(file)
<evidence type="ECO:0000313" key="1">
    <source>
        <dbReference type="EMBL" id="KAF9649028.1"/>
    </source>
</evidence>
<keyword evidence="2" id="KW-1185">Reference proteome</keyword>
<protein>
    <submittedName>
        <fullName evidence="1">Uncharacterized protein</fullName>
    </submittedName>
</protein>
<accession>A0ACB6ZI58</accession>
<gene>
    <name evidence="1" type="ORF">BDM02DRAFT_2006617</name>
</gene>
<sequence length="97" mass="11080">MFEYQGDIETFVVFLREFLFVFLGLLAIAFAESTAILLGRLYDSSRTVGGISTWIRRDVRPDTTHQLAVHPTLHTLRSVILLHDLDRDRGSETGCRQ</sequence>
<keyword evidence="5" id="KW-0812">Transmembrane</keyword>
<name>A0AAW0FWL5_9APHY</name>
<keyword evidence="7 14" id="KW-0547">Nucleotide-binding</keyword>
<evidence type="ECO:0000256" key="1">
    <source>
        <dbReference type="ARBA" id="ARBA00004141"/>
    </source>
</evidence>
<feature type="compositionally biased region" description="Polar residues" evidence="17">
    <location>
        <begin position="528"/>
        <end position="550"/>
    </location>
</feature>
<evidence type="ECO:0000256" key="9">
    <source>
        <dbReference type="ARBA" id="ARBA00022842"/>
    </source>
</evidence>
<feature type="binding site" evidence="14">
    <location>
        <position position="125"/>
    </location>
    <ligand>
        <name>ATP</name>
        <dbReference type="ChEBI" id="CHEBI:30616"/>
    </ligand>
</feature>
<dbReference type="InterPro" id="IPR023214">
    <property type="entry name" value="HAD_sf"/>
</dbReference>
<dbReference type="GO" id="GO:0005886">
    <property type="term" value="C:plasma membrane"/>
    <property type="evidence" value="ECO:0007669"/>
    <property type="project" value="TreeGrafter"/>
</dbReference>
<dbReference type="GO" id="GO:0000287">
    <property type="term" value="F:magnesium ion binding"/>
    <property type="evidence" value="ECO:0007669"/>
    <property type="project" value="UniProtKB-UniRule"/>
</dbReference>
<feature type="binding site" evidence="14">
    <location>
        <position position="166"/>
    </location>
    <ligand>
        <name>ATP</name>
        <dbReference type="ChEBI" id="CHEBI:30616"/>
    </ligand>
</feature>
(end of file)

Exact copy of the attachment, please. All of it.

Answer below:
<evidence type="ECO:0000313" key="1">
    <source>
        <dbReference type="EMBL" id="KAF9649028.1"/>
    </source>
</evidence>
<keyword evidence="2" id="KW-1185">Reference proteome</keyword>
<protein>
    <submittedName>
        <fullName evidence="1">Uncharacterized protein</fullName>
    </submittedName>
</protein>
<accession>A0ACB6ZI58</accession>
<gene>
    <name evidence="1" type="ORF">BDM02DRAFT_2006617</name>
</gene>
<sequence length="97" mass="11080">MFEYQGDIETFVVFLREFLFVFLGLLAIAFAESTAILLGRLYDSSRTVGGISTWIRRDVRPDTTHQLAVHPTLHTLRSVILLHDLDRDRGSETGCRQ</sequence>
<keyword evidence="5" id="KW-0812">Transmembrane</keyword>
<name>A0AAW0FWL5_9APHY</name>
<keyword evidence="7 14" id="KW-0547">Nucleotide-binding</keyword>
<evidence type="ECO:0000256" key="1">
    <source>
        <dbReference type="ARBA" id="ARBA00004141"/>
    </source>
</evidence>
<feature type="compositionally biased region" description="Polar residues" evidence="17">
    <location>
        <begin position="528"/>
        <end position="550"/>
    </location>
</feature>
<evidence type="ECO:0000256" key="9">
    <source>
        <dbReference type="ARBA" id="ARBA00022842"/>
    </source>
</evidence>
<feature type="binding site" evidence="14">
    <location>
        <position position="125"/>
    </location>
    <ligand>
        <name>ATP</name>
        <dbReference type="ChEBI" id="CHEBI:30616"/>
    </ligand>
</feature>
<dbReference type="InterPro" id="IPR023214">
    <property type="entry name" value="HAD_sf"/>
</dbReference>
<dbReference type="GO" id="GO:0005886">
    <property type="term" value="C:plasma membrane"/>
    <property type="evidence" value="ECO:0007669"/>
    <property type="project" value="TreeGrafter"/>
</dbReference>
<dbReference type="GO" id="GO:0000287">
    <property type="term" value="F:magnesium ion binding"/>
    <property type="evidence" value="ECO:0007669"/>
    <property type="project" value="UniProtKB-UniRule"/>
</dbReference>
<feature type="binding site" evidence="14">
    <location>
        <position position="166"/>
    </location>
    <ligand>
        <name>ATP</name>
        <dbReference type="ChEBI" id="CHEBI:30616"/>
    </ligand>
</feature>